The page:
The move, sponsored by Rep. Ryan Winkler, DFL-Golden Valley, was initiated as a project by a group of Concordia University students concerned that the card would extend to drunken driving. The Minnesota Senate tabled a similar measure in the Judiciary Committee.
"Secretary of State Mark Ritchie took an important step forward today," Winkler said in a statement. "Legislators, law enforcement and the public should not be confused into thinking that anyone, especially elected officials, are above the law in Minnesota. While it's unfortunate that we weren't able to pass a bill in 2014 that would permanently eliminate any questions about legislator immunity, we did raise understanding and awareness of this issue and can work toward a resolution in the next legislative session."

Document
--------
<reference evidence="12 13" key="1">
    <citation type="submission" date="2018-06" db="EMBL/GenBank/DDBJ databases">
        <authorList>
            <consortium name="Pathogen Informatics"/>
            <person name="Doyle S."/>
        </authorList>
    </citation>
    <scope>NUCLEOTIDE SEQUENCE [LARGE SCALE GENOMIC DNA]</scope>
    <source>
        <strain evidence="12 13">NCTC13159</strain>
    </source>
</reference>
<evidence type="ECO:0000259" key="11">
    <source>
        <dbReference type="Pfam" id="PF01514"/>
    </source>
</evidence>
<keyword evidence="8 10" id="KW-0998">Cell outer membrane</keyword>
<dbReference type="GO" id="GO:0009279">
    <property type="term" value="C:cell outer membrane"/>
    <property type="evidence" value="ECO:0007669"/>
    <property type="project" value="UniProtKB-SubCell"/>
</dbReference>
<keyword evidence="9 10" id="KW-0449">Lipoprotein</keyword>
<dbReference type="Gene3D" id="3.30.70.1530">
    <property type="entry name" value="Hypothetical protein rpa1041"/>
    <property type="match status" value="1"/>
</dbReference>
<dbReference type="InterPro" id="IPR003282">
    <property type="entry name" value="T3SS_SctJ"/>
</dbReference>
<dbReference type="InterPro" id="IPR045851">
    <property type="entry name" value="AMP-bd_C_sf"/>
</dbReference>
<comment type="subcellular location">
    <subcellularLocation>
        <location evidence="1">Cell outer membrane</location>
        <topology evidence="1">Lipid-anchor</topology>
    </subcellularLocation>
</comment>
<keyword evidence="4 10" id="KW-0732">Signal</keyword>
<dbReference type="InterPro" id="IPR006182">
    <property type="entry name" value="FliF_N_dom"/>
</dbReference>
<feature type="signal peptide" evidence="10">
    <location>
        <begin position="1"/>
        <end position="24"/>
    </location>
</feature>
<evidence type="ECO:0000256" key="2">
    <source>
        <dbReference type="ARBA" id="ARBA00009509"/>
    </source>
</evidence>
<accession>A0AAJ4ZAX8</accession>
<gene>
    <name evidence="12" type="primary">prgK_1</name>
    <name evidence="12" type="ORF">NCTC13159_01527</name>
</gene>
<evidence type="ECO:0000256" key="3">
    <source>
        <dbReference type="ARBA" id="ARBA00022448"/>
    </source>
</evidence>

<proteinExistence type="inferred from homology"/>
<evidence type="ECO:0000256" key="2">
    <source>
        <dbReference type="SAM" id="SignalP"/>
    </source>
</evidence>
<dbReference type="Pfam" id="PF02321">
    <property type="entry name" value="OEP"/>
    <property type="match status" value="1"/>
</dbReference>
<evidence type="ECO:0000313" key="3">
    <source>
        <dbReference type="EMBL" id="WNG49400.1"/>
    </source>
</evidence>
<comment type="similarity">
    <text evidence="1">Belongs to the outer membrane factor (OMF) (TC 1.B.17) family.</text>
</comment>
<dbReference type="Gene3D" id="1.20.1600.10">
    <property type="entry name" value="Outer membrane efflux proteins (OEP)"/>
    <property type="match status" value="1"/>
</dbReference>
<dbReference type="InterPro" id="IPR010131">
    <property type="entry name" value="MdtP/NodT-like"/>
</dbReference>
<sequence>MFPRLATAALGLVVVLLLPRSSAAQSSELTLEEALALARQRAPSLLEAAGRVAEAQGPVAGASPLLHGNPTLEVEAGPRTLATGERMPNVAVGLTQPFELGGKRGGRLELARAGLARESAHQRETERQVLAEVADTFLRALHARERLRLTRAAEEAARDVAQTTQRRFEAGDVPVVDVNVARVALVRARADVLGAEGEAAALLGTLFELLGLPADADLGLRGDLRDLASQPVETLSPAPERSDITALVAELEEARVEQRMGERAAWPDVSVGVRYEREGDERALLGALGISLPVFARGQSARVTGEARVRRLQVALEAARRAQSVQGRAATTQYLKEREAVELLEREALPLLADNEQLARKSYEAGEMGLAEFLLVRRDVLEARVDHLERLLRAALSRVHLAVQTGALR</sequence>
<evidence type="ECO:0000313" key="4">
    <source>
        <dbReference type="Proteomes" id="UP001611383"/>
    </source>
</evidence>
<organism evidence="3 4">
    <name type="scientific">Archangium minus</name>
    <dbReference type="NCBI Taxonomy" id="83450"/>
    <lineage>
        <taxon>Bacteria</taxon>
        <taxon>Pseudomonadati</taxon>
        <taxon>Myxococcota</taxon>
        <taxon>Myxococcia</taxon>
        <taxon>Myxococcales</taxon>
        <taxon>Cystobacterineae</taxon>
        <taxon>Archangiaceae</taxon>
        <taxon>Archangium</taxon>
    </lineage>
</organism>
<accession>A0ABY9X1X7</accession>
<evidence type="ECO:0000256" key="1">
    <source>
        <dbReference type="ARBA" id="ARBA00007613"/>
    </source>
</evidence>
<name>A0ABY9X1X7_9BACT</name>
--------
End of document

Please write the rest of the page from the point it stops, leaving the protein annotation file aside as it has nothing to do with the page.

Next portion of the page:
Interest groups spent less slightly money lobbying state government in 2015 than in the previous year, according to a report released Wednesday by the Minnesota Campaign Finance and Public Disclosure Board.
More than half the people outside the government who met with Hillary Clinton while she was secretary of state gave money — either personally or through companies or groups — to the Clinton Foundation. It's an extraordinary proportion indicating her possible ethics challenges if elected president.
Missouri Gov. Jay Nixon vetoed legislation Thursday that would have required voters to show photo identification at the polls, prompting a lawmaker behind the effort to say he is confident the Republican-led Legislature will overturn the Democrat's action.